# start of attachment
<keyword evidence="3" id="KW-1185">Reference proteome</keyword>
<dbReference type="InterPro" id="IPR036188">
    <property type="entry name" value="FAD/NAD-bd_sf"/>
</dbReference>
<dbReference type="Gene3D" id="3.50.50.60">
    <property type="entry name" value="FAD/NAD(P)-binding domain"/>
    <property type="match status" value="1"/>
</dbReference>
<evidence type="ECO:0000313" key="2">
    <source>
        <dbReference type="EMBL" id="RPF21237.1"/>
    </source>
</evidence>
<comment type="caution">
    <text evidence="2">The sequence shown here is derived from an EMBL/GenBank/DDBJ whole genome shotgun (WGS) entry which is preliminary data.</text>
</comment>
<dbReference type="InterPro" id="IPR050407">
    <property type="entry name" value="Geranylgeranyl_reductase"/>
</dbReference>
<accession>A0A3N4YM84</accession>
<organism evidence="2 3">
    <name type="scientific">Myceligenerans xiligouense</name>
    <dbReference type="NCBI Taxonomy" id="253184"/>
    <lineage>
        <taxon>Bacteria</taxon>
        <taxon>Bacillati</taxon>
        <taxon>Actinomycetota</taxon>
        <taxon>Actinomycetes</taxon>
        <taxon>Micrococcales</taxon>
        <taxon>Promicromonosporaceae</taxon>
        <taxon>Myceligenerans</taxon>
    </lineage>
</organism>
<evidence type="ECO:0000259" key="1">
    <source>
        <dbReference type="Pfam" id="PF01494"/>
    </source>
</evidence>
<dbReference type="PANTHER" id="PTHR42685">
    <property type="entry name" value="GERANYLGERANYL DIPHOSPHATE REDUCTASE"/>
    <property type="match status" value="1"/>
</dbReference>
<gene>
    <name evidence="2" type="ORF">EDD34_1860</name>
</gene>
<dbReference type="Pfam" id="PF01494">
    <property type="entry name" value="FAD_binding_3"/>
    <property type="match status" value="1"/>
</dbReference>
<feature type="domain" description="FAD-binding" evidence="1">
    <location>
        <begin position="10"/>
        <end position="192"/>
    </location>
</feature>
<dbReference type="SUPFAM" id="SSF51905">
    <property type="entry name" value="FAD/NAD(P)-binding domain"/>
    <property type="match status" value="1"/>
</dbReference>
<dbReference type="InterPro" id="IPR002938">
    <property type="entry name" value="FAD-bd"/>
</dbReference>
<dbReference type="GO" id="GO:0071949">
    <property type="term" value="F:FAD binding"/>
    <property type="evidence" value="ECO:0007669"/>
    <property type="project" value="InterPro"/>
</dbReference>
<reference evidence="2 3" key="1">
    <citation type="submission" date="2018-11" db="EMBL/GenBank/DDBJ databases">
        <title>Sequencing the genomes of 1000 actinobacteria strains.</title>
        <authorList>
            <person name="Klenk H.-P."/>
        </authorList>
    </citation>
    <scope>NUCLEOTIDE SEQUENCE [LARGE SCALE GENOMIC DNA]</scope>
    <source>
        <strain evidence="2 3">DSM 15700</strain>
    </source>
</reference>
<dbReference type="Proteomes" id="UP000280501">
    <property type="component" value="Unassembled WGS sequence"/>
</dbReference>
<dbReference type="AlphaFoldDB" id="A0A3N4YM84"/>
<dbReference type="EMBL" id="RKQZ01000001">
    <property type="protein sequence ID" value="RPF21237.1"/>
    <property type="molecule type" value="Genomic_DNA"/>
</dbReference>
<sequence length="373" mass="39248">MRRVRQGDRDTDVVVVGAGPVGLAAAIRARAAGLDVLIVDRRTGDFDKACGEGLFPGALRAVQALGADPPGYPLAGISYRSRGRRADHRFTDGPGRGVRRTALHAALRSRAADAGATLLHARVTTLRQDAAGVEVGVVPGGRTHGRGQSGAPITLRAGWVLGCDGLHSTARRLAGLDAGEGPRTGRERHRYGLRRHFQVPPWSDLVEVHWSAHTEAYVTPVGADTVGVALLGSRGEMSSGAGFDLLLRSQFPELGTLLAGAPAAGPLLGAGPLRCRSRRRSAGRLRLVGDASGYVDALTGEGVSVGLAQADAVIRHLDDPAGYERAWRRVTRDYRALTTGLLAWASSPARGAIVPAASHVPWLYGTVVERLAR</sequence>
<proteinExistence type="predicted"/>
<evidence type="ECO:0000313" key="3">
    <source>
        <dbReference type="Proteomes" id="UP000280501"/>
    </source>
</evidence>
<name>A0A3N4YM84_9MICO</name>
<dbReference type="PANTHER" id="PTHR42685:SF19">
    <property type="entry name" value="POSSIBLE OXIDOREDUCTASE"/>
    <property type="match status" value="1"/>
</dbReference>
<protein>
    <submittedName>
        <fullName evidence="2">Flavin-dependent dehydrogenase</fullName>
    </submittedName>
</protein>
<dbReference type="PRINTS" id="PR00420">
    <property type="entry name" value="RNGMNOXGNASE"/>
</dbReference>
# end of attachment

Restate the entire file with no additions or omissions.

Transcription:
<keyword evidence="3" id="KW-1185">Reference proteome</keyword>
<dbReference type="InterPro" id="IPR036188">
    <property type="entry name" value="FAD/NAD-bd_sf"/>
</dbReference>
<dbReference type="Gene3D" id="3.50.50.60">
    <property type="entry name" value="FAD/NAD(P)-binding domain"/>
    <property type="match status" value="1"/>
</dbReference>
<evidence type="ECO:0000313" key="2">
    <source>
        <dbReference type="EMBL" id="RPF21237.1"/>
    </source>
</evidence>
<comment type="caution">
    <text evidence="2">The sequence shown here is derived from an EMBL/GenBank/DDBJ whole genome shotgun (WGS) entry which is preliminary data.</text>
</comment>
<dbReference type="InterPro" id="IPR050407">
    <property type="entry name" value="Geranylgeranyl_reductase"/>
</dbReference>
<accession>A0A3N4YM84</accession>
<organism evidence="2 3">
    <name type="scientific">Myceligenerans xiligouense</name>
    <dbReference type="NCBI Taxonomy" id="253184"/>
    <lineage>
        <taxon>Bacteria</taxon>
        <taxon>Bacillati</taxon>
        <taxon>Actinomycetota</taxon>
        <taxon>Actinomycetes</taxon>
        <taxon>Micrococcales</taxon>
        <taxon>Promicromonosporaceae</taxon>
        <taxon>Myceligenerans</taxon>
    </lineage>
</organism>
<evidence type="ECO:0000259" key="1">
    <source>
        <dbReference type="Pfam" id="PF01494"/>
    </source>
</evidence>
<dbReference type="PANTHER" id="PTHR42685">
    <property type="entry name" value="GERANYLGERANYL DIPHOSPHATE REDUCTASE"/>
    <property type="match status" value="1"/>
</dbReference>
<gene>
    <name evidence="2" type="ORF">EDD34_1860</name>
</gene>
<dbReference type="Pfam" id="PF01494">
    <property type="entry name" value="FAD_binding_3"/>
    <property type="match status" value="1"/>
</dbReference>
<feature type="domain" description="FAD-binding" evidence="1">
    <location>
        <begin position="10"/>
        <end position="192"/>
    </location>
</feature>
<dbReference type="SUPFAM" id="SSF51905">
    <property type="entry name" value="FAD/NAD(P)-binding domain"/>
    <property type="match status" value="1"/>
</dbReference>
<dbReference type="InterPro" id="IPR002938">
    <property type="entry name" value="FAD-bd"/>
</dbReference>
<dbReference type="GO" id="GO:0071949">
    <property type="term" value="F:FAD binding"/>
    <property type="evidence" value="ECO:0007669"/>
    <property type="project" value="InterPro"/>
</dbReference>
<reference evidence="2 3" key="1">
    <citation type="submission" date="2018-11" db="EMBL/GenBank/DDBJ databases">
        <title>Sequencing the genomes of 1000 actinobacteria strains.</title>
        <authorList>
            <person name="Klenk H.-P."/>
        </authorList>
    </citation>
    <scope>NUCLEOTIDE SEQUENCE [LARGE SCALE GENOMIC DNA]</scope>
    <source>
        <strain evidence="2 3">DSM 15700</strain>
    </source>
</reference>
<dbReference type="Proteomes" id="UP000280501">
    <property type="component" value="Unassembled WGS sequence"/>
</dbReference>
<dbReference type="AlphaFoldDB" id="A0A3N4YM84"/>
<dbReference type="EMBL" id="RKQZ01000001">
    <property type="protein sequence ID" value="RPF21237.1"/>
    <property type="molecule type" value="Genomic_DNA"/>
</dbReference>
<sequence length="373" mass="39248">MRRVRQGDRDTDVVVVGAGPVGLAAAIRARAAGLDVLIVDRRTGDFDKACGEGLFPGALRAVQALGADPPGYPLAGISYRSRGRRADHRFTDGPGRGVRRTALHAALRSRAADAGATLLHARVTTLRQDAAGVEVGVVPGGRTHGRGQSGAPITLRAGWVLGCDGLHSTARRLAGLDAGEGPRTGRERHRYGLRRHFQVPPWSDLVEVHWSAHTEAYVTPVGADTVGVALLGSRGEMSSGAGFDLLLRSQFPELGTLLAGAPAAGPLLGAGPLRCRSRRRSAGRLRLVGDASGYVDALTGEGVSVGLAQADAVIRHLDDPAGYERAWRRVTRDYRALTTGLLAWASSPARGAIVPAASHVPWLYGTVVERLAR</sequence>
<proteinExistence type="predicted"/>
<evidence type="ECO:0000313" key="3">
    <source>
        <dbReference type="Proteomes" id="UP000280501"/>
    </source>
</evidence>
<name>A0A3N4YM84_9MICO</name>
<dbReference type="PANTHER" id="PTHR42685:SF19">
    <property type="entry name" value="POSSIBLE OXIDOREDUCTASE"/>
    <property type="match status" value="1"/>
</dbReference>
<protein>
    <submittedName>
        <fullName evidence="2">Flavin-dependent dehydrogenase</fullName>
    </submittedName>
</protein>
<dbReference type="PRINTS" id="PR00420">
    <property type="entry name" value="RNGMNOXGNASE"/>
</dbReference>